After the prosecution shall have rested their case, the defense lawyers, even before presenting their own witnesses, will file a Motion for Demurrer to Evidence which essentially asks the court to dismiss the case based on insufficiency of evidence (Rule 119, Section 23). Again, this alone will entail a minimum period of 30 days. By then, the one-year period shall have been exceeded and the damn Yankees shall have been flown back to the United States unscathed.

These periods do not even reckon the dilatory tactics that may be ordinarily employed by defense lawyers, or the heavy case load of the judges, or the sudden sickness of either parties or the absence of witness ad nauseaum.

All in all, the one-year period is really a “Get-Out-Of-Jail” ticket for the marauding US Marines. And you have our idealistic, buffoonish negotiators and lawyers to thank for.

Might as well be the 52nd State of the USA to erase all pretenses to Filipinos' primary exercise of jurisdiction over the American soldiers. Would make Prof. Jose Abueva and his federalist cabal leaping with joy.

Hogwash!

8 Comments:

Blogger NJbabe said...

I hope you get this ....as I said earlier....O hayan this is a free consultation to the "S..." representative and lawyers(?) of the victim. Eh kung yoong presidency is still up in the air, what more with this American GI's....Should we still continue to cry for Justice??....Is it too much to ask for competent people to do their job and research beforehand?

10:16 AM  
Blogger marvin said...

Kung mangyari yang one-year proceedings na yan, that will be the fastest rape case we are going to have, and that useless Speedy Trial Act will finally operate. Really, the burden of ensuring that the deadline is met is on the judge. I can't believe it would take the VFA for our courts to finally set a world standard of judicial efficiency.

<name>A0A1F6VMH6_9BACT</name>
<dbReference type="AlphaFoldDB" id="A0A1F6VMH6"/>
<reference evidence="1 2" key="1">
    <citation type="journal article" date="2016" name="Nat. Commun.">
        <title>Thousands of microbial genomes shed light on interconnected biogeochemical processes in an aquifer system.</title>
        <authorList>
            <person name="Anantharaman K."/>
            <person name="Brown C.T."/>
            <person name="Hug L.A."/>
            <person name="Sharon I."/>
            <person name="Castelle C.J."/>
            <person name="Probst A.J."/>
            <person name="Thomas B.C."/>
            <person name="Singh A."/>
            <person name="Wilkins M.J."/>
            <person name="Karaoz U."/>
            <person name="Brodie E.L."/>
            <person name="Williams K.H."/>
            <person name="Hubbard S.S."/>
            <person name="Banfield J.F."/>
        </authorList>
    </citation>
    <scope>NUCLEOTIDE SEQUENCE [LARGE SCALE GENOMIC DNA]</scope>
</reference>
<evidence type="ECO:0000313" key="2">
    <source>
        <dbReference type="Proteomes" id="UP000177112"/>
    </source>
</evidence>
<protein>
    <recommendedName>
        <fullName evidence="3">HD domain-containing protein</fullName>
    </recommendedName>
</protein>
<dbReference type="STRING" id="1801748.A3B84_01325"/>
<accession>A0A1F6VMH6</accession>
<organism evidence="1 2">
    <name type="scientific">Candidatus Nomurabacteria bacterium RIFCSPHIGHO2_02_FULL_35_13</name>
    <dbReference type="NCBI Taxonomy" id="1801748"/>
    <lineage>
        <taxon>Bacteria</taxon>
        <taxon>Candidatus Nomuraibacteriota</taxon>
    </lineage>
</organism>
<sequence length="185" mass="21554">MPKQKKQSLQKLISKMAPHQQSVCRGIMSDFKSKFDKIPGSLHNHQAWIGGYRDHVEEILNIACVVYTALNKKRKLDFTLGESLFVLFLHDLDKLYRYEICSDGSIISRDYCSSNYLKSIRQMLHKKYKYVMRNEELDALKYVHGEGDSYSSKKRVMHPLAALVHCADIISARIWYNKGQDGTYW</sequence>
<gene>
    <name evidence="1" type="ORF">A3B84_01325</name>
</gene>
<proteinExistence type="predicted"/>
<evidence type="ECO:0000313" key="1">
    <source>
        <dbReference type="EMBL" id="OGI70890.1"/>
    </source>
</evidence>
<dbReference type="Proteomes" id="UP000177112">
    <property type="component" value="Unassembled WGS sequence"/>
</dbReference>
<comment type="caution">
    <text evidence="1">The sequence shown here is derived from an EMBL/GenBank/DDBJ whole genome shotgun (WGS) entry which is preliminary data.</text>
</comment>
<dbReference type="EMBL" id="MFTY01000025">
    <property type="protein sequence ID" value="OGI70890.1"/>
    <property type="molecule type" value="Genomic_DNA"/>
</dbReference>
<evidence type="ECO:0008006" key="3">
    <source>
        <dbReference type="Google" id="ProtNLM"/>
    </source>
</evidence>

11:45 AM  
Anonymous dawin said...

Marvin,

Very perceptive yun comment mo. That will be the fastest indeed. Eh, yun kay Jalosjos, umabot pa ng syam syam rin.

12:21 PM  
Blogger Rizalist said...

We are the only country in the world where it seems rape is an international political crime. I find that strange even as I hope the bastards hang, or better yet, acquire boyfriends in Bilibid.

1:30 PM  
Blogger Punzi said...

I agree. Makulong lang yang mga yan kahit isang araw, kahit sa precinto lang, bawi na...

8:41 PM  
Blogger gari said...

Hope lightning strikes them and kill them fast.

How I wish we all knew that magic or summoning spells.

I am even afraid that the Philippine government will waive its jurisdiction over these American.

11:15 PM  
Blogger Hawkeye said...

Let's face it, the VFA was embraced by our government because it don't the guts to go against the will of the Yankees. That's the reason why its provisions are pro-American.

Unless, by miracle, this government will be blessed with courage like that of Bonifacio, these 6 Damn Yankees will go home unscathed.

4:06 PM  
Blogger Den Salvacion said...

I think, there must be a total transformation of our judicial system. There lies the problem really. It's not US's fault that our system is very slow. Weighing the disadvantes from the advantages were getting from the agreement. The latter weighs more.

Whether we admit it or not, we need that VFA. Our soldiers need the training, the advance equipments, high-speed vessels et.al. We lack of those things.

6:18 PM